Step 2: Data Architecture

The biggest decision to make with our data structure is how the different objects relate to one another. Vue.js focuses on reactive data, but largely leaves modeling the data to the programmer.

For our purposes, we will persist our data in local storage. We will only ever use the app on one machine, and not sending data to the Internet avoids a lot of security issues. It also makes the application easier to develop - our copy of the data is the only copy and we don't have to worry too much about keeping it in sync. Still, many of the principles of working with local storage are the same as working with an Internet backend.

Since we don't have a backend that uses a relational database, it is up to us if we want to borrow some relational features or keep our connections distinct. Our data is relatively simple and straight forward. We are building a single user application. And it will not grow exceptionally large. So we could rely on a simple object/JSON structure:

transactions = [
    {
        desc: 'bought new ear plugs',
        date: '2017-02-08',
        category: 'Spending Money'
    },
    ...
];
budget = [
    {
        category: 'Spending Money',
        month: '2017-02',
        amount: '200'
    },
    ...
];

When a user wants to view a list of categories, we have to iterate through every transaction and create a set of unique category names. If we change a category name we have to change each transaction with that category, and also each budget object. We can create a separate list of category objects, to store their additional data, but that doesn't solve the second problem.

Since the relationship between categories, budgets, accounts, and transactions is central to our applications we will take a simplified relational approach. We will reference objects by their ID in other objects.:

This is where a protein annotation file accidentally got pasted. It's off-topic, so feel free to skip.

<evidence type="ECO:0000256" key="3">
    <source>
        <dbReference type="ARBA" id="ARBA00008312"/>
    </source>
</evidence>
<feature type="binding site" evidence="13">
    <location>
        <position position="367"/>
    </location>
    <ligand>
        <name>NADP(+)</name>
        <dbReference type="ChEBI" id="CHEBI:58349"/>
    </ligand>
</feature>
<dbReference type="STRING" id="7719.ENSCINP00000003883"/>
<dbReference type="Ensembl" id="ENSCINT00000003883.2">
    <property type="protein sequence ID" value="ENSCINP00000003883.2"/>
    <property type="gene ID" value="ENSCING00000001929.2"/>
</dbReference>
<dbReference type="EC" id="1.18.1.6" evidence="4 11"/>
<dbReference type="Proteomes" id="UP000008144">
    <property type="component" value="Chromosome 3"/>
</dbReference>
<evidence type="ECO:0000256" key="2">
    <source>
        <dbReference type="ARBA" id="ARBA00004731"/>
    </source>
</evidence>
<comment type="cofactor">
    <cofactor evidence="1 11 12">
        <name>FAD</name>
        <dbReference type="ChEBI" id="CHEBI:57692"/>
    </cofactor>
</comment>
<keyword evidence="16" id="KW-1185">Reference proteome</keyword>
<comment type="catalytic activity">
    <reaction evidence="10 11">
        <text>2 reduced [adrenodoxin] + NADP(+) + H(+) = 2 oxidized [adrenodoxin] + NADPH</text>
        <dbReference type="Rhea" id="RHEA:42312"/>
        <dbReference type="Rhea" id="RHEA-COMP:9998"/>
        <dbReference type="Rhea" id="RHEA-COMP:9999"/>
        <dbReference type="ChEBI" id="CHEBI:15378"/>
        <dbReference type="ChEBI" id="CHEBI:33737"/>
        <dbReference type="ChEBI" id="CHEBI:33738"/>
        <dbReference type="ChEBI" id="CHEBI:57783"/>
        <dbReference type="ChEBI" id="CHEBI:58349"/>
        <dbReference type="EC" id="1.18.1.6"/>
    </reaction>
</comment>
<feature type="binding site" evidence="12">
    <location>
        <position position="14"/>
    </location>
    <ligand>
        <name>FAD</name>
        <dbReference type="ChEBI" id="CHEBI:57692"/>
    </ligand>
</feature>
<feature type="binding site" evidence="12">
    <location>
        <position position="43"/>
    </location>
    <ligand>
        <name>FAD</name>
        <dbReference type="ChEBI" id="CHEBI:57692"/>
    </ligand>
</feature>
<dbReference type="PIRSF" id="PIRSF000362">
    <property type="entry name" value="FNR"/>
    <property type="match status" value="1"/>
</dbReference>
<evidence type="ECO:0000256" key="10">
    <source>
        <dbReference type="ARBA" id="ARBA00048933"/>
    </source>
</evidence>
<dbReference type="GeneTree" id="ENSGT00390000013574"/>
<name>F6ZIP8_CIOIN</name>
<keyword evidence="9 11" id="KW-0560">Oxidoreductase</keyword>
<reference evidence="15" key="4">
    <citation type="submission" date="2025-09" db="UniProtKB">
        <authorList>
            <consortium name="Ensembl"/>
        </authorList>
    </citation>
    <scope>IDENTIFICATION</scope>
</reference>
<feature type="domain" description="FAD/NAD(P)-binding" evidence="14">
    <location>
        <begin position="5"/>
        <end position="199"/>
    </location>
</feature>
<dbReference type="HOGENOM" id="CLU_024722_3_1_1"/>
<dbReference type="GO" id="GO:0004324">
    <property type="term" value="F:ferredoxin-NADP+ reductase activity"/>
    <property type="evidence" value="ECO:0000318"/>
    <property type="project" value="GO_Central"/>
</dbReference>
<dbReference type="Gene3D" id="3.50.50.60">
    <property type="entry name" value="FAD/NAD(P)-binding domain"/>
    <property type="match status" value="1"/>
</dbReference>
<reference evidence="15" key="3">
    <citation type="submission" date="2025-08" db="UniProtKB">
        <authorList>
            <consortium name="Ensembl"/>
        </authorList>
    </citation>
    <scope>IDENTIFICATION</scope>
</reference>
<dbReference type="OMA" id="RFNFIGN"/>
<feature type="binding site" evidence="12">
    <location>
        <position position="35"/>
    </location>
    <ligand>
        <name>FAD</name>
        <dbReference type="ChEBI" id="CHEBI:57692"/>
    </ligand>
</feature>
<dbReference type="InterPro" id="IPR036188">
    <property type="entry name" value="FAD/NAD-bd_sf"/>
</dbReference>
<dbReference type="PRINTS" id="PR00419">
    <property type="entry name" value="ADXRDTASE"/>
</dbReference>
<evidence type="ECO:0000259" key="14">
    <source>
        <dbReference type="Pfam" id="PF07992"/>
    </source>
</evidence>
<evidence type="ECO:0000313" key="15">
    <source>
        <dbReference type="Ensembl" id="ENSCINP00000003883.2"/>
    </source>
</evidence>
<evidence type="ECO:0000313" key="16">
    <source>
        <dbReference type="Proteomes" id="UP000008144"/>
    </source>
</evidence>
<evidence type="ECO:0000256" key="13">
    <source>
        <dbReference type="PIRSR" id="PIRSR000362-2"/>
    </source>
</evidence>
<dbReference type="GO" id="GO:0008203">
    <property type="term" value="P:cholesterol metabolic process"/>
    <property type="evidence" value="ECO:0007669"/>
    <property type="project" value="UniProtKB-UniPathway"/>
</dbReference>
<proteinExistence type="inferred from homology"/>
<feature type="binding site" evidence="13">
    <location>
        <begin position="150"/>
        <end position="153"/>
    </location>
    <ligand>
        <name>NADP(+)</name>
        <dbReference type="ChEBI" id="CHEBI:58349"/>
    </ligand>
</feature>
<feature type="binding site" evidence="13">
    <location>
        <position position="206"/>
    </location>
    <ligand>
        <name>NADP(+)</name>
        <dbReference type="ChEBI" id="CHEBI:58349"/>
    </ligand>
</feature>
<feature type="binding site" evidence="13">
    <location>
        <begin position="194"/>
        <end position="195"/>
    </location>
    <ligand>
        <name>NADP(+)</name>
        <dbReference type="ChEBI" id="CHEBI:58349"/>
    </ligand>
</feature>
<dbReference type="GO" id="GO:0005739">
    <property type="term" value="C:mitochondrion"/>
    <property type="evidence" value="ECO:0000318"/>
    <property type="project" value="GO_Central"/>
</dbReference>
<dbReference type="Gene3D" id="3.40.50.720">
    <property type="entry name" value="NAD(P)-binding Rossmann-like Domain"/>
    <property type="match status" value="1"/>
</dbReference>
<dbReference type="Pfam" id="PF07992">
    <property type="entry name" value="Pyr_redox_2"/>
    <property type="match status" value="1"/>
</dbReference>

transactions = {
    'ijd4ijdoi3': {
        desc: 'bought new ear plugs',
        date: '2017-02-08',
        category: '4ijoidjie'
    },
    ...
};
categories = {
    '4ijoidjie': {
        name: 'Spending Money',
        type: 'Checking'
    }
    ...
};
budget = {
    'ijd3ij4id': {
        category: '4ijoidjie',
        month: '2017-02',
        amount: '200'
    },
    ...
};

We will create unique IDs for each record we are storing, and use those IDs as foreign keys. Instead of storing the category directly in the transaction and budget objects, we reference it using its ID. Now we already have a list of categories defined when we need it. And changing a category name is as simple as changing a single category object. However, when we are showing the list of transactions each with its category we must query the categories to figure out the name attached to each ID.

This is an extremely simplified breakdown of relational databases versus a simple object store. While I believe that long-term there would be a benefit to using a full scale relational database for this application, it introduces problems and libraries that are far outside the scope of this tutorial.

Continue to step 3, Setup & Project Structure


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